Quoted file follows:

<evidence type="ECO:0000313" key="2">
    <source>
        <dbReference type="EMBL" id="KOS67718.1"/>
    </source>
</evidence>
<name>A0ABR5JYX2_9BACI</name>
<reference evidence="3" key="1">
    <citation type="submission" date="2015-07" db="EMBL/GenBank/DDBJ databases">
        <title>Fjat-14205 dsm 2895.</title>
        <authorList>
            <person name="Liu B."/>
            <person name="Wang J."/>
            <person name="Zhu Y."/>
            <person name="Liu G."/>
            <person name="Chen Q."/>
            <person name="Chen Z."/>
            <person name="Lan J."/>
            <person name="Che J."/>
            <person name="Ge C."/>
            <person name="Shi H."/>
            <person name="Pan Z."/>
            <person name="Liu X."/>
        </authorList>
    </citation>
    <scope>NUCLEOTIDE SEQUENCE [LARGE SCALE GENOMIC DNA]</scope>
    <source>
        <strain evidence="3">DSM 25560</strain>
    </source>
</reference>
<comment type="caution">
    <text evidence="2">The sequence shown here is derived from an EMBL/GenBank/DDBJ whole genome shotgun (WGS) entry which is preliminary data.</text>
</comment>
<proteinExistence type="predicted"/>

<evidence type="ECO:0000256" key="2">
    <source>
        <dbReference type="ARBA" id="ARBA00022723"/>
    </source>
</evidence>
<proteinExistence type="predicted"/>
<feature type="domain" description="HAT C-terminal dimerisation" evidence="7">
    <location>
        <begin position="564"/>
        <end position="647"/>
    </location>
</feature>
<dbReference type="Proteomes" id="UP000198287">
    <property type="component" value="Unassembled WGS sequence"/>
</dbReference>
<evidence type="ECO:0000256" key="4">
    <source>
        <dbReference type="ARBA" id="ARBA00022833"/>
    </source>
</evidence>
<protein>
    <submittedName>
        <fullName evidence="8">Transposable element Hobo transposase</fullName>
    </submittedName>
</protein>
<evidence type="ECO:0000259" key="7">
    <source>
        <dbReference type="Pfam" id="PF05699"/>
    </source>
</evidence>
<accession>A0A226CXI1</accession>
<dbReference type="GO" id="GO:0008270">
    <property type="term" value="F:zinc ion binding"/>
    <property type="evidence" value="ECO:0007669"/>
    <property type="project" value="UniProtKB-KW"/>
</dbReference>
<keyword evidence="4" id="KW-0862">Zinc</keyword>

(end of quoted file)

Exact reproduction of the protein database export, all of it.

<evidence type="ECO:0000313" key="2">
    <source>
        <dbReference type="EMBL" id="KOS67718.1"/>
    </source>
</evidence>
<name>A0ABR5JYX2_9BACI</name>
<reference evidence="3" key="1">
    <citation type="submission" date="2015-07" db="EMBL/GenBank/DDBJ databases">
        <title>Fjat-14205 dsm 2895.</title>
        <authorList>
            <person name="Liu B."/>
            <person name="Wang J."/>
            <person name="Zhu Y."/>
            <person name="Liu G."/>
            <person name="Chen Q."/>
            <person name="Chen Z."/>
            <person name="Lan J."/>
            <person name="Che J."/>
            <person name="Ge C."/>
            <person name="Shi H."/>
            <person name="Pan Z."/>
            <person name="Liu X."/>
        </authorList>
    </citation>
    <scope>NUCLEOTIDE SEQUENCE [LARGE SCALE GENOMIC DNA]</scope>
    <source>
        <strain evidence="3">DSM 25560</strain>
    </source>
</reference>
<comment type="caution">
    <text evidence="2">The sequence shown here is derived from an EMBL/GenBank/DDBJ whole genome shotgun (WGS) entry which is preliminary data.</text>
</comment>
<proteinExistence type="predicted"/>

<evidence type="ECO:0000256" key="2">
    <source>
        <dbReference type="ARBA" id="ARBA00022723"/>
    </source>
</evidence>
<proteinExistence type="predicted"/>
<feature type="domain" description="HAT C-terminal dimerisation" evidence="7">
    <location>
        <begin position="564"/>
        <end position="647"/>
    </location>
</feature>
<dbReference type="Proteomes" id="UP000198287">
    <property type="component" value="Unassembled WGS sequence"/>
</dbReference>
<evidence type="ECO:0000256" key="4">
    <source>
        <dbReference type="ARBA" id="ARBA00022833"/>
    </source>
</evidence>
<protein>
    <submittedName>
        <fullName evidence="8">Transposable element Hobo transposase</fullName>
    </submittedName>
</protein>
<evidence type="ECO:0000259" key="7">
    <source>
        <dbReference type="Pfam" id="PF05699"/>
    </source>
</evidence>
<accession>A0A226CXI1</accession>
<dbReference type="GO" id="GO:0008270">
    <property type="term" value="F:zinc ion binding"/>
    <property type="evidence" value="ECO:0007669"/>
    <property type="project" value="UniProtKB-KW"/>
</dbReference>
<keyword evidence="4" id="KW-0862">Zinc</keyword>